Some fairy tales are better than others for different types of analyses.
â€œLittle Red Riding Hood,â€ Charles Perraultâ€™s version, or the Grimmâ€™s â€œLittle Red Capâ€ offer quite a bit of information for a character analysis. â€œThe Three Little Pigs,â€ at least in some versions, also has the pigs learning. â€œHansel and Gretelâ€ also has several versions with dynamic characters.
â€œLittle Red Riding Hoodâ€ can also offer an interesting discussion of setting. Or, again, â€œHansel and Gretelâ€ offers the student some interesting setting discussions.
â€œLittle Red Riding Hoodâ€ is also good for theme. â€œThe Three Billy Goats Gruffâ€ is not necessarily good for this because the most obvious theme is â€œmight makes right.â€ â€œThe Three Little Pigsâ€ has garnered some interesting themes besides the obvious of â€œdonâ€™t be lazy,â€ the most interesting being a Marxist reading of the fairy tale.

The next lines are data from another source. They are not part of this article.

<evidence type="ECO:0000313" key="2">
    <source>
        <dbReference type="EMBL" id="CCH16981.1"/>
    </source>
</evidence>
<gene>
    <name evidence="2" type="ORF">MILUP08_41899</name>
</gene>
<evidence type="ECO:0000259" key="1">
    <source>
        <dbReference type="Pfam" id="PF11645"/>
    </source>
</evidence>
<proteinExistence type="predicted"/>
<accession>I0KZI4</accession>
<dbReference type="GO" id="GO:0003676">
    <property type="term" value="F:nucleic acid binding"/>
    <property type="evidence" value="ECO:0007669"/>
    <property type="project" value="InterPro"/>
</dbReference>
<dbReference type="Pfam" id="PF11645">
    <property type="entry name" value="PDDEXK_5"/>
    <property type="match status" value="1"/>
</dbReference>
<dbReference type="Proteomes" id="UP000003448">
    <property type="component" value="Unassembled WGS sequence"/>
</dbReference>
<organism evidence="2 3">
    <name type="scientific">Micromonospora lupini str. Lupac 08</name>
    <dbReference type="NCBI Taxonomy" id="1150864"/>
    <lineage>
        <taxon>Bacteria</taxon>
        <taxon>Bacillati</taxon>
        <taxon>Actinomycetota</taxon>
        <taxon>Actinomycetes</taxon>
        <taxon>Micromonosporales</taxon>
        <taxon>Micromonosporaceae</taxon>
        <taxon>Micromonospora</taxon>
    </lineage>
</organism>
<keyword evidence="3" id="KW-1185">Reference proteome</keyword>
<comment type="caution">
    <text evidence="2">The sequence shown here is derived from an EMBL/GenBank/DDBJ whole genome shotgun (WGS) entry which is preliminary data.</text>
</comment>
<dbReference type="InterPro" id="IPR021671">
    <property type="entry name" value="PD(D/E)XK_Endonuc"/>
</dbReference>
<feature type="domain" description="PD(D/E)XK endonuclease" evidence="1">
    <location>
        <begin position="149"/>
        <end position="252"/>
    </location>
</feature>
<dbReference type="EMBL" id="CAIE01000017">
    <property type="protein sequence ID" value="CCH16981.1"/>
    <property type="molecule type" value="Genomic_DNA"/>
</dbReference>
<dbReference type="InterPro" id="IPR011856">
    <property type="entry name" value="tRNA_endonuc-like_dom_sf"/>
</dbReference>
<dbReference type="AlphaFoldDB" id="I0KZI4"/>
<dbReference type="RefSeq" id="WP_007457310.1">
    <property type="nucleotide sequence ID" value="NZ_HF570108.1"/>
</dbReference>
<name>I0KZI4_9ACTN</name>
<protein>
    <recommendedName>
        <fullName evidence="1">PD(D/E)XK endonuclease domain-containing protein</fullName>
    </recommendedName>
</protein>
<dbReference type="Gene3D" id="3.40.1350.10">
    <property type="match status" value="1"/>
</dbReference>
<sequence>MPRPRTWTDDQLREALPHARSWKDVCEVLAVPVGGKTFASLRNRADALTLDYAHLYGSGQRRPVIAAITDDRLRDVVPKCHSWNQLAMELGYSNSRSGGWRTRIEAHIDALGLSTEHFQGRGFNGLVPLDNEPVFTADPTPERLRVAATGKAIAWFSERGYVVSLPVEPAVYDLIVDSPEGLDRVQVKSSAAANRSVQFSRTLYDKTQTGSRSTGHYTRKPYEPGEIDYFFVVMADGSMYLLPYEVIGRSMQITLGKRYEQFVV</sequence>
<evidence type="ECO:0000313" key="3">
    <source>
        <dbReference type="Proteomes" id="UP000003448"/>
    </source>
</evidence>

Most fairy tales are NOT useful for point of view.
I have an answer for this. I bring in a modern childrenâ€™s story of â€œThe Three Little Pigs.â€ The work is called The True Story of the Three Little Pigs by A. Wolf. I donâ€™t ask the students to write on point of view for this section of the class, but this work gives a very good introduction to the concept.
An analysis of style could be done using two versions of the same story. Use Grimm and Perrault or Grimm and Disney.
Both Grimmâ€™s â€œLittle Red Capâ€ and â€œHansel and Gretelâ€ have sufficient symbolism in them to introduce this concept.
This was part of a presentation made to the Conference of College Teachers of English: Texas in March.